(6.) PROTECTION OF PRIVACY
The government should not use electronic or other covert surveillance of an individualâ€™s actions on private property without the consent of that property owner. Correspondence, bank and other ï¬nancial transactions and records, doctors and lawyersâ€™ communications, employment records, etc., shall not be open to review by government without the consent of all parties involved in those actions. The National Census and all National, State and other government agency compilations of data on an individual should be conducted only with the consent of the persons from whom the data are sought.
(7.) THE RIGHT TO KEEP AND BEAR ARMS
In recognition of the fact that the individual is oneâ€™s own ulti- mate source of self defense we support the right of the individual to keep and bear arms. We oppose compulsory arms registration and regulation.
(8.) VOLUNTEER ARMY
We oppose the draft (Selective Service), believing that the use of force to require individuals to serve in the armed forces or anywhere else is a violation of their rights, and that a well paid volunteer army is a more effective means of national defense than the involuntary servitude exemplified by the draft. We recommend a complete review and possible reform of the Uniform Code of Military Justice, to guarantee effective and equal pro- tection of rights under the law to all members of the U.S. armed forces, and to promote thereby the morale, dignity, and sense of justice within the military which are indispensable to its efficient and effective operation. We further pledge to work for a declara- tion of unconditional amnesty for all who have been convicted of, or who now stand accused of, draft evasion and for all military deserters who were draftees.
(9.) PROPERTY RIGHTS
We hold that property rights are individual rights and, as such, are entitled to the same respect and protection as all other indi- vidual rights. We further hold that the owners of property have the full right to control, use, dispose of, or in any manner enjoy their property without interference, until and unless the exercise of their control infringes the valid rights of others. We shall thus oppose restrictions upon the use of property which do not have as their sole end the protection of valid rights.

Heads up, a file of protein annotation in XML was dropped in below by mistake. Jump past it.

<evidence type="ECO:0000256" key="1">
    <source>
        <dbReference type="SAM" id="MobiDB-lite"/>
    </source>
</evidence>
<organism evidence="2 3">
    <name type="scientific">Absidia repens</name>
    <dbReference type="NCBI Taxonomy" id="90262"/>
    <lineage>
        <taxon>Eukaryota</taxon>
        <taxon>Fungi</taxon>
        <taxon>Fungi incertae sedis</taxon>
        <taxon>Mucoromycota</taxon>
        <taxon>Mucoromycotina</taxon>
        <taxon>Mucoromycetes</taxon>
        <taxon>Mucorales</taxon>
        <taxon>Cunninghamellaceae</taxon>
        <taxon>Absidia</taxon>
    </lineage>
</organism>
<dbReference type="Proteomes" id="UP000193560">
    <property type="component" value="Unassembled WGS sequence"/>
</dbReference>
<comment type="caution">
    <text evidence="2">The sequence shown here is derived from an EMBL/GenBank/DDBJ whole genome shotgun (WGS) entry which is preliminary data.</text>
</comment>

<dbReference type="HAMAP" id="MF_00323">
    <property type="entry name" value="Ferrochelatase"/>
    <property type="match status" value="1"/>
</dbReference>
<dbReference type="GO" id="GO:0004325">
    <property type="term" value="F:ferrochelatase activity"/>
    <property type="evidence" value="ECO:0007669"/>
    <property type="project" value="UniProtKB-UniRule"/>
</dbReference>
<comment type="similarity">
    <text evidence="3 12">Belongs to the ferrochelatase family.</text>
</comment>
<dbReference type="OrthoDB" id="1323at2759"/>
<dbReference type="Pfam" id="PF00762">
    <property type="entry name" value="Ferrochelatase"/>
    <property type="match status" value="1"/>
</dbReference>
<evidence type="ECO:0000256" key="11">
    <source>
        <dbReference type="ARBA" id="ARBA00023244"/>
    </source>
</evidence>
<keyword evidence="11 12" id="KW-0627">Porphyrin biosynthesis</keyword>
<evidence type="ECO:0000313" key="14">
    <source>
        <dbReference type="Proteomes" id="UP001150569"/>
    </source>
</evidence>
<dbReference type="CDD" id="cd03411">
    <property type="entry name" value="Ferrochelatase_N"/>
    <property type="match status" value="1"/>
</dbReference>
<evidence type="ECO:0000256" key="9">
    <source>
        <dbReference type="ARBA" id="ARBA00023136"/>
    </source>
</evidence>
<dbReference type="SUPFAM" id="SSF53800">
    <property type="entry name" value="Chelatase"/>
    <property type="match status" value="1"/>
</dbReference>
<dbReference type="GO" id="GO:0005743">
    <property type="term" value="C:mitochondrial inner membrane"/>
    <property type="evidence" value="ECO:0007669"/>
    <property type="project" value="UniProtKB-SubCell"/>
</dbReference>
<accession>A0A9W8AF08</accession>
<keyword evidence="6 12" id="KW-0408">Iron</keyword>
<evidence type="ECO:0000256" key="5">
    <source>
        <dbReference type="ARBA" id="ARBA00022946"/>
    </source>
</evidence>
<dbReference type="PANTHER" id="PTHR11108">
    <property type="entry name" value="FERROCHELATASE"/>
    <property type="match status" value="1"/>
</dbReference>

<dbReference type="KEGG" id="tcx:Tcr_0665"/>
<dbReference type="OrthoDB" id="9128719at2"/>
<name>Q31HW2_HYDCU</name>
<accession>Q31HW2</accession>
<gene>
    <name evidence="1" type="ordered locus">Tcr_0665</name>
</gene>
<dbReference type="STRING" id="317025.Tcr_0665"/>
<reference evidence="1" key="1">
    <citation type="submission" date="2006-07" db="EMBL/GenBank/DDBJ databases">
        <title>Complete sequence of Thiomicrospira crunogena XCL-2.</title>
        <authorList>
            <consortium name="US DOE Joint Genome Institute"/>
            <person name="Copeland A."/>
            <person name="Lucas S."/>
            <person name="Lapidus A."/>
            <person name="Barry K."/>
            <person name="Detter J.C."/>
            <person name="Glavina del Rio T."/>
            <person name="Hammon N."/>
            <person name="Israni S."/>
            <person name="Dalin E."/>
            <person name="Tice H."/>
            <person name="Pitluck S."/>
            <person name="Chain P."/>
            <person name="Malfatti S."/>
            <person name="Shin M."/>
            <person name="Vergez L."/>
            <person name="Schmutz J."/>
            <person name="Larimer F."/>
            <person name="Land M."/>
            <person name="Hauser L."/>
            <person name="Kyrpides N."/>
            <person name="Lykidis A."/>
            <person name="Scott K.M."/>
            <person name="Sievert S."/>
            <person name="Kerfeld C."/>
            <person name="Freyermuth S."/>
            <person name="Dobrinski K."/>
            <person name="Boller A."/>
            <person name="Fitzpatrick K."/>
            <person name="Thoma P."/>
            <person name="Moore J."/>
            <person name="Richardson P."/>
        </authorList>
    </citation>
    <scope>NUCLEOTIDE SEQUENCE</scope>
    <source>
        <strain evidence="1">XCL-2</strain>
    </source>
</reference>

(10.) UNIONS AND COLLECTIVE BARGAINING
We support the right of free persons to voluntarily associate in, or to establish, labor unions. We support the concept that an employer may recognize or refuse to recognize a union as the collective bargaining agent of some or all employees. We oppose govemmental interference in bargaining, such as compulsory arbi- tration or the obligation to bargain. We demand that the National Labor Relations Act be repealed. We recognize voluntary con- tracts between employers and labor unions as being legally and morally binding on the parties to such contracts.
Equality of the rights under law should not be denied or abridged by the United States, or any political subdivision thereof, on account of sex, race, color, creed, age, national origin, or sexual preference. We shall oppose any govemmental attempts to regulate purely private discrimination. However, we condemn bigotry as irrational and unjust.
We support recognition of the right to political secession. Exercise of this right, like the exercise of all other rights, does not remove legal and moral obligations not to violate the rights of others.
Trade and the Economy
Because each person has the right to offer goods and services to others on the free market, and because government inter- ference can only harm such free activity, we oppose all interven- tion by government into the area of economics. The only proper role of existing govemments in the economic realm is to protect property rights, adjudicate disputes, and provide a legal frame- work in which voluntary trade is protected. All efforts by govem- ment to redistribute wealth, or to control or manage trade, are improper in a free society.
We support the private ownership of gold and we demand re- peal of all legal tender laws as legal tender laws and the prohibition a of gold ownership lead to unsound money systems.
(2.) THE ECONOMY
Government intervention in the economy imperils both the material prosperity and personal freedom of every American. We therefore support the following speciï¬c immediate reforms:
a.) drastic reduction of both taxes and govemment spending;
b.) an end to deficit budgets;
c.) a halt to inflationary monetary policies, and elimin- ation with all deliberate speed, of the Federal Reserve System;
d.) the removal of all governmental impediments to free trade â€”- including the repeal of the National Labor Relations Act, the Interstate Commerce Act, all anti- trust laws, and the abolition of the Department of Agriculture, as the most pressing and critical impedi- ments; and
e.) the repeal of all controls on wages, prices, rents, profits, production, and interest rates.
In order to achieve a free economy in which govemment victimizes no one for the beneï¬t of anyone else, we oppose all govemment subsidies to business, labor, education, agriculture, science, the arts, or any other special interests. Relief or exempt- ion from involuntary taxation shall not be considered a subsidy.
(4.) TARIFFS AND OUOTAS
Like subsidies, tariffs and quotas serve only to give special treatment to favored interests and to diminish the welfare of other citizens. We therefore support abolition of all tariffs and quotas as well as the Tariff Commission and the Customs Court.